Obama's Inauguration from Vermillion, South Dakota

Left Honolulu last night on a flight jammed with tourists, students heading back to school, and a few business people and local families. Flew all night through the dark skies to Chicago. Then, to Sioux Falls, South Dakota where I was picked up by Erin Thin Elk, interim director for diversity at the University of South Dakota in Vermillion. She's nimble on ice in her heels! Now that's a skill! We drove over the plains, catching up on families, as if we had known each other for years. I'm impressed by her bright spirit.

Then, as she drove us over the flat plains of her ancestral lands to Vermillion, we listened to Obama's speech. Perfect. To ride the opening wave of change with an old-young friend in the middle of the country. And to perch our ears together to hear the eloquent new leader of this young nation who has vision, who can speak. Obama's mind is clear, without knots and connects directly to his heart and the heart of the people. He listens to his ancestors.

Later, over lunch with students and faculty of the university, we all noted that there was no reference to the original inhabitants of this country in his speech. Yes, there is still much work to be done.

Now I am back in the hotel room, about to crash after being up all night. I am watching Obama and Michelle walk the street the last blocks at the end of the parade. I can see their bullet proof vests bulging in their clothes. I can hear Michelle thinking. She's exhausted, yet high. The responsibility is all hitting her, like the feeling after just giving birth. What have I gotten myself into? Yet, she will walk directly forward and will do her best.

What a day. (Or is it two days?)

P.S. Congrats Elizabeth on your poem!


Anonymous said...

Thank you for this blog entry and everything you do. No slight meant to Elizabeth Alexander and her poem but I couldn't help but think how wonderful it would have been for you to write the inaugural poem.

river said...

Joy this is something i heard from a friend who had just attended a Crow Sweat Lodge
ceremony in Montana the day before the inauguration. . . This is the
correspondence from her. . .

. . . "Here's something I learned in the sweat. The Montana Crow
Agency adopted Obama into their family when Obama was in Montana this past summer by Hartford and Mary Black Eagle, His native name, Awe Kooda Bilaxpak Kuuxshish, translates into " One Who Helps People Throughout
The Land."

That's why it was great to see the Crow Agency folks at the very
beginning of the Inauguration Parade, right behind Barack Obama's high school
bands from Hawaii and Chicago.. . "

butch said...

Joy: I work for the Feds, working with legally blind veterans in Tacoma, WA. We were allowed to bring our dozen resident students into the day room and watch about an hour of the inauguration. For over a year when watching and listening to Barrack Obama, I cannot do so without weeping, with joy, with pride, with relief. I loved the piece you posted about seeing him in person. How grand that some of us older farts have managed to live long enough to see a man of this caliber, and ethnic background, become elected to the highest office in the land. I was very touched by the Copeland piece performed by Yo Yo Ma and Iziak Perlman, and was a little disappointed to read later that they had to lip synch and pretend to play it secondary to the terrible cold playing outdoors. I agree with the commenter that would have been more pleased if the poem had been written by you. That would have made those dumkopfs at UNM stand up and do penance. In the last month I have had a love affair with your poetry and your spirit. I have read all your archival materials, and absurdly get the feeling that I kind of "know" you now. I am proud to be a Follower of this blog, listed as Butch. I have been very attracted to Native American poetry for some time now, and feel privileged to live near Sherman Alexie here in the Pacific Northwest.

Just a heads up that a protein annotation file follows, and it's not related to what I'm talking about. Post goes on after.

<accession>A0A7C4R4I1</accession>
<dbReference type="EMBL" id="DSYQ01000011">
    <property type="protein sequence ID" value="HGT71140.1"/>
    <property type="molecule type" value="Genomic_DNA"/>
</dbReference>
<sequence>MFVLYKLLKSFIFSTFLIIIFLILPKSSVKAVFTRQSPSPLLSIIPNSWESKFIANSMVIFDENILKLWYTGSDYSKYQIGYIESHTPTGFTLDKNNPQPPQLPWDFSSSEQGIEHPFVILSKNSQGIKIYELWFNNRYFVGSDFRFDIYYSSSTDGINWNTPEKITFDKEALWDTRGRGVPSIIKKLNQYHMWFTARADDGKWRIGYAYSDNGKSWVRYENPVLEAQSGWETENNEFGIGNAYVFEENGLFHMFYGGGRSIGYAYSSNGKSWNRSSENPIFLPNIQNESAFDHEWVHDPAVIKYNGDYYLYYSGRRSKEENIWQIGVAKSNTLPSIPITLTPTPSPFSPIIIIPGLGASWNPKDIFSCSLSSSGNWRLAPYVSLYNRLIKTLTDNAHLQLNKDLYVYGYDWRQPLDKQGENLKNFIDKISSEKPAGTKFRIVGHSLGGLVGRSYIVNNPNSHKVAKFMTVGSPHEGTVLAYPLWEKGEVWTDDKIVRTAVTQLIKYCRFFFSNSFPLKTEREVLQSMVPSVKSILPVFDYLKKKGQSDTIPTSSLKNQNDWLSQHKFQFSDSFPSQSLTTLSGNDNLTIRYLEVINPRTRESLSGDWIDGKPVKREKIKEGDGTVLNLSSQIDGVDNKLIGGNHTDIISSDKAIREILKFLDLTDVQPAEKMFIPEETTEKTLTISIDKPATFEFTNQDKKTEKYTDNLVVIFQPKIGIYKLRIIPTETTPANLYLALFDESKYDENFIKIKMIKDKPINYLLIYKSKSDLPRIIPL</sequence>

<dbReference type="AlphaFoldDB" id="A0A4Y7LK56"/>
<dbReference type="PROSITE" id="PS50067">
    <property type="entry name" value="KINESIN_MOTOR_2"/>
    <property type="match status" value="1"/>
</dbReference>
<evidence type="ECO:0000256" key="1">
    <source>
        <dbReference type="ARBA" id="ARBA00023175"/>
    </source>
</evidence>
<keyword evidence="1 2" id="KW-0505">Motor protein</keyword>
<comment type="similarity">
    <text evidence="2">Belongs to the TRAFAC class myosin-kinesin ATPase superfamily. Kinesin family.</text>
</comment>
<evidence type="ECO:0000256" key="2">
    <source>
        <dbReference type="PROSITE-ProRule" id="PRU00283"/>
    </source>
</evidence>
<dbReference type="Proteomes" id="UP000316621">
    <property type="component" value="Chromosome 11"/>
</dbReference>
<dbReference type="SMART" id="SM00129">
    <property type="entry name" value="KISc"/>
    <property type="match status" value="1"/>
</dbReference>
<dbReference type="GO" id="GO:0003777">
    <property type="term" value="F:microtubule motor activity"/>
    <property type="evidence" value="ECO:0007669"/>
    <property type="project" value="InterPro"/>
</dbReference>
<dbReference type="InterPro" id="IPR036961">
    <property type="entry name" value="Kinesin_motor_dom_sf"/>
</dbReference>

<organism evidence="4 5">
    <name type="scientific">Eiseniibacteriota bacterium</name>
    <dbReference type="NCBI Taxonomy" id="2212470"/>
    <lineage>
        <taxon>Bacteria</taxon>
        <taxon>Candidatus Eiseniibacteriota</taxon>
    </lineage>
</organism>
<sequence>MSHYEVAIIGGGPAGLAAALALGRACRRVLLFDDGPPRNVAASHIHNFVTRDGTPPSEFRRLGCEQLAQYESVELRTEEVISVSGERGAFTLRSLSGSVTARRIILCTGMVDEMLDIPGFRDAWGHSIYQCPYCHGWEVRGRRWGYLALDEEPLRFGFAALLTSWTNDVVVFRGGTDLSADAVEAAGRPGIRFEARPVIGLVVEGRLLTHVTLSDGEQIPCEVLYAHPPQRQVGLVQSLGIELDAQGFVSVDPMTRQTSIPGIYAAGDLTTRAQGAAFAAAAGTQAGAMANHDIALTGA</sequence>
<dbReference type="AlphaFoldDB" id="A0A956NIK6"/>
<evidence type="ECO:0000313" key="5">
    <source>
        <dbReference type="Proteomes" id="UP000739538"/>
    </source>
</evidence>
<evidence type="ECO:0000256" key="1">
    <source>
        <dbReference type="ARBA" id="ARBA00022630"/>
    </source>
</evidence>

Warmly: Glenn

dakota said...

why can't I...?

Dakota said...

Hi again! I'm not too good at posting on blogs, it seems... Sorry for hassle. I think I sent out a post just before this one... (Plus I lost the long text I had written which is kinda frustrating, right?) :)
Anyways... Here I go again! Let's see if I make it across the ocean!

I agree with the idea that Obama's Inauguration with a poem by you, Joy Harjo, would've been an awesome event. However, I think that the fact that Obama did not mention Indians, in a speech where previous struggle of all kinds was acknowledged, is painful and disturbing in some ways... I really hope that's been just a major mistake. I really hope there's something in Obama's policy for improving the lives of Indians, especially those still on reservations, who, to my knowledge, live like in ghettoes, right? I've heard in Australia the government or something apologized to Aborigines. I don't know more about this, but that sounded like a symbolic thing which is necessary. And I wonder if Obama's Administration would have the courage to do that in the USA. Because it seems that in the USA it's dangerous to say some things. (?)

In any case, I'm totally, absolutely relieved that Obama won. I was expecting Bush'd be rejected in the previous election, and 4 more years was a very disheartening nightmare. Although Obama is no left-winger (in case you don't know, in Western Europe we have Parliaments, with a variety of political groups, from the right-wing to all kinds of left-wings), he does sound like an intelligent man, who cares about society, about people, and I have high hopes (some days, still, little hope), this change will be felt by millions all over the world. I hope it will be millions. I cannot believe we're still up to so much violence as there is in this world.

Greetings and thanks for your amazing work.

(Ohmy! Third attempt. Let's try something else...)